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Rose-ringed Parakeets

Our urban invaders

A guest blog by Phil Allott

In the first of our collection of intriguing guest blogs, we welcome North East based birder Phil to share his thoughts on one of our more tropical non-native species.

My fascination with the Rose-ringed Parakeet goes back to my childhood when I regularly visited relatives in London. I still remember how intrigued I was by the urban yet very wild landscapes of Richmond and Bushey Parks with their herds of majestic, albeit out of place, Red Deer and colourful, exotic species such as Egyptian Geese and Mandarin drifting across the various ponds.

Whilst watching in awe at this alien ecosystem, I noticed the air was filled with the piercing call of the iridescent Rose Ringed Parakeet, a strikingly green, tropical parrot species far more at home across Africa and South Asia. Whilst watching a flock of parakeets swoop overhead, I first asked myself the question; ‘how exactly had so many ended up here?’ 

Image by Tom Tams

With my interest sparked, I investigated their origins and found multiple theories, ranging from escapees on the set of The African Queen in 1951 to public releases by Jimi Hendrix in the Sixties! Although conclusions differ, the general consensus is that they are all derived from caged birds.  

Encouraged self-isolation for the majority during the current COVID-19 pandemic means that opportunities to embrace Spring and all its wonder have been reduced to gardens, or brief glimpses whilst exercising or shopping for essentials. I write this from suburban Northumberland, hardly Parakeet central, but during this time of reflection I remember marvelling at the parakeets and their idiosyncrasies on Spring days gone by. Fortunately, in recent years these sightings have been closer to home, namely around Newcastle-Upon-Tyne. 

Image by Tom Tams

Their colonisation (whatever the origins), of the wider Newcastle area has been bold and unforgiving, following a simple strategy. The parakeets find friends, find food and find shelter. A mobhanded nature combined with naturally gregarious behaviour has meant that their progress has been rapid and uncompromising. Moving their attention from the west end of Newcastle, they have settled to breed in the series of parks bordering the east end of the city, spilling into North Tyneside.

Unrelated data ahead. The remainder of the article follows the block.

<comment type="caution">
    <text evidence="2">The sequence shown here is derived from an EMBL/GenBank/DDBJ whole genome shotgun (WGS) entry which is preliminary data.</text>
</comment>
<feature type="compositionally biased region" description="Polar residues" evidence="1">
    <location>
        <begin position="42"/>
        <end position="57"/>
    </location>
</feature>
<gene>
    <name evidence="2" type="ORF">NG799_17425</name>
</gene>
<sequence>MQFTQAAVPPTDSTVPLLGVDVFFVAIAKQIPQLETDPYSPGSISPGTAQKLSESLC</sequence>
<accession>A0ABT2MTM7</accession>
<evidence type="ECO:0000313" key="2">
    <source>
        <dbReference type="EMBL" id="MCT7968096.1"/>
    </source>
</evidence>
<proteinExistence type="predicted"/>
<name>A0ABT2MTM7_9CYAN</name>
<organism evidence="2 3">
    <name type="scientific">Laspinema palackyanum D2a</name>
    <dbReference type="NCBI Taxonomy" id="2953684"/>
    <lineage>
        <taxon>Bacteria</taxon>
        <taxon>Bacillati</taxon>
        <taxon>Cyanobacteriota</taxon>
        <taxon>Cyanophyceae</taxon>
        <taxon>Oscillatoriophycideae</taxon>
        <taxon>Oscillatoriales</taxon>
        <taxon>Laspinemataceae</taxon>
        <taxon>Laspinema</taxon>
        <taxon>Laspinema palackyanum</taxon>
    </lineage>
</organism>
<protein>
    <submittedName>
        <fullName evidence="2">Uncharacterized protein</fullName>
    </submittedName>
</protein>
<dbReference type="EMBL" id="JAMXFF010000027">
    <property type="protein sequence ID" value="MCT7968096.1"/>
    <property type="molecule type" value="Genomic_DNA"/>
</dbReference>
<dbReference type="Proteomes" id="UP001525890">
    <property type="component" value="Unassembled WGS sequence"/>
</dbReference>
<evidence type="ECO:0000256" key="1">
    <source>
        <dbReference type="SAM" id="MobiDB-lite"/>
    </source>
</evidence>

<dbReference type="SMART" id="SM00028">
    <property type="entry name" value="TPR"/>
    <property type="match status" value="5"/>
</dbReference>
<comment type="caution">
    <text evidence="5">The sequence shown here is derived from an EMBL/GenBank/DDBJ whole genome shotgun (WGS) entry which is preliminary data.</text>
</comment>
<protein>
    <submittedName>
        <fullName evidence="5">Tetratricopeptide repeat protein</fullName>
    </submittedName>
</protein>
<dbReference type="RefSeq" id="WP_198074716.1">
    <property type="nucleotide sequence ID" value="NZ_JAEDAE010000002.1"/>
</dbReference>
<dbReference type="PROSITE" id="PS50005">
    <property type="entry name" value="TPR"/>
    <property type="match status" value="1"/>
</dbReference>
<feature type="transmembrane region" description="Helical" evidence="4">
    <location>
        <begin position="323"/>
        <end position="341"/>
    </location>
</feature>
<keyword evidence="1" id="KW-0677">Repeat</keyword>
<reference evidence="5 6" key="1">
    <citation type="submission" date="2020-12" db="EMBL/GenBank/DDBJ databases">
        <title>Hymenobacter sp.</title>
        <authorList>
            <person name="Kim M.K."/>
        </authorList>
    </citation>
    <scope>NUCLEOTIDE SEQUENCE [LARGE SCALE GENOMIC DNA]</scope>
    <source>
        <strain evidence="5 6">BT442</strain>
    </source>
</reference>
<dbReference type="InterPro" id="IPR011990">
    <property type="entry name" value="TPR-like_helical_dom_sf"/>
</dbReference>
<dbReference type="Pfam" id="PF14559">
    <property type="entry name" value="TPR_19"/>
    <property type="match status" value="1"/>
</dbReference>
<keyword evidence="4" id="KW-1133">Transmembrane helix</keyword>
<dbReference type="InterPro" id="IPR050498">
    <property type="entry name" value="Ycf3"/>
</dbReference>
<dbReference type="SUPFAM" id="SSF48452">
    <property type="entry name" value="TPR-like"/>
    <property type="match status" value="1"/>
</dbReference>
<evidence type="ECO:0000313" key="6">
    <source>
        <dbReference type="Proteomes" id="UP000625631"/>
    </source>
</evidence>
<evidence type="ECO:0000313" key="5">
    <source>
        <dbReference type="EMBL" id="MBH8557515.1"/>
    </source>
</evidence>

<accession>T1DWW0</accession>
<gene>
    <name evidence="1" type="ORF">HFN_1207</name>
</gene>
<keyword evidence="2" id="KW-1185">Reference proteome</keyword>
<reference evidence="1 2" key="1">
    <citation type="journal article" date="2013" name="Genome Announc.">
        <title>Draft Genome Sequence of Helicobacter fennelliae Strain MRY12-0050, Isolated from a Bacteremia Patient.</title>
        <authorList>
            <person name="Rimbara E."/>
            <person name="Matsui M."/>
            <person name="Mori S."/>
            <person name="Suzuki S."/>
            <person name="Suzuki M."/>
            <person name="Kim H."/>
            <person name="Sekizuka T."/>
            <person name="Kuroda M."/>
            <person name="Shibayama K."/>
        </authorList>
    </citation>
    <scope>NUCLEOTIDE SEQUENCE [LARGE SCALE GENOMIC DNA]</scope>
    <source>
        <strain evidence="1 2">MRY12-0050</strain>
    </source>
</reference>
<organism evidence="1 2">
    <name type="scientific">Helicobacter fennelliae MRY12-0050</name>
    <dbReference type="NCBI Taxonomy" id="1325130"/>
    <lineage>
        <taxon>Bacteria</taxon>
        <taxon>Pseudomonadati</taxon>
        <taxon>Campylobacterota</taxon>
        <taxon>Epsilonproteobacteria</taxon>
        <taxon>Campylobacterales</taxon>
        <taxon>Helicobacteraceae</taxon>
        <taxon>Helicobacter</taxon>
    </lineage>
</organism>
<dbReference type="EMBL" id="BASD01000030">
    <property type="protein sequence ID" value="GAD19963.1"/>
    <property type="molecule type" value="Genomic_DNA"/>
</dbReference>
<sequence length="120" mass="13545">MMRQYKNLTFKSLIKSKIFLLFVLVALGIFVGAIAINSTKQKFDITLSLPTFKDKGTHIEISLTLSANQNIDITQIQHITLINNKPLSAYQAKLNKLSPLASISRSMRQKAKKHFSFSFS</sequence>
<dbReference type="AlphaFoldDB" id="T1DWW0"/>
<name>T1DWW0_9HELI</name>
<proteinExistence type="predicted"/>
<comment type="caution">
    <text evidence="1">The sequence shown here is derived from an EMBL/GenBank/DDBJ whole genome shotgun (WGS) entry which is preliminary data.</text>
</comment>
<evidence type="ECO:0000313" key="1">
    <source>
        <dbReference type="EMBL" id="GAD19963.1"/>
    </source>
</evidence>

Draw whatever parallels you will between a non-native creature, supposedly progressing at the expense of native species and becoming a more and more common sight. Personally, I can only see parakeets as a positive addition to our native fauna. An example of successful evolution, something that started out unnaturally and ended up colonising, not sparing the irony that these birds were originally caged and brought to Europe for our entertainment before escaping and ‘taking over’.

Image by Tom Tams

Considered a ‘pest’ and an ‘invader’ by many, the Rose Ringed Parakeets are treated with suspicion by some, but others are just as intrigued as me. Publishing my findings about Newcastle’s parakeet population, I have had many conversations with people who are fascinated with the parakeets, their origins and the impact they have on native species. I don’t claim to have any concrete evidence but only offer my own opinion and I am writing this post as a sort of plea. To me, nature is nature, it will always progress despite our intervention and perceived control or taming of it. The Rose Ringed Parakeet is an example of this and as they can not only survive but thrive, why not let them continue? Life is too short not to embrace nature and during these troubling times, shouldn’t we appreciate what nature has to offer? If you are lucky enough to share your outside space with parakeets, then enjoy their company.  

I long for the days when I could enjoy the experience of eating a meal on the terrace of Sambucas restaurant in Heaton Park (Newcastle) whilst watching the RRP’s go about their lives, hopping around the tree tops, squawking and squeaking and certainly bringing a touch of the exotic to the North East.  

Phil Allott

Garden Wildlife
2019 : What a Wild Year!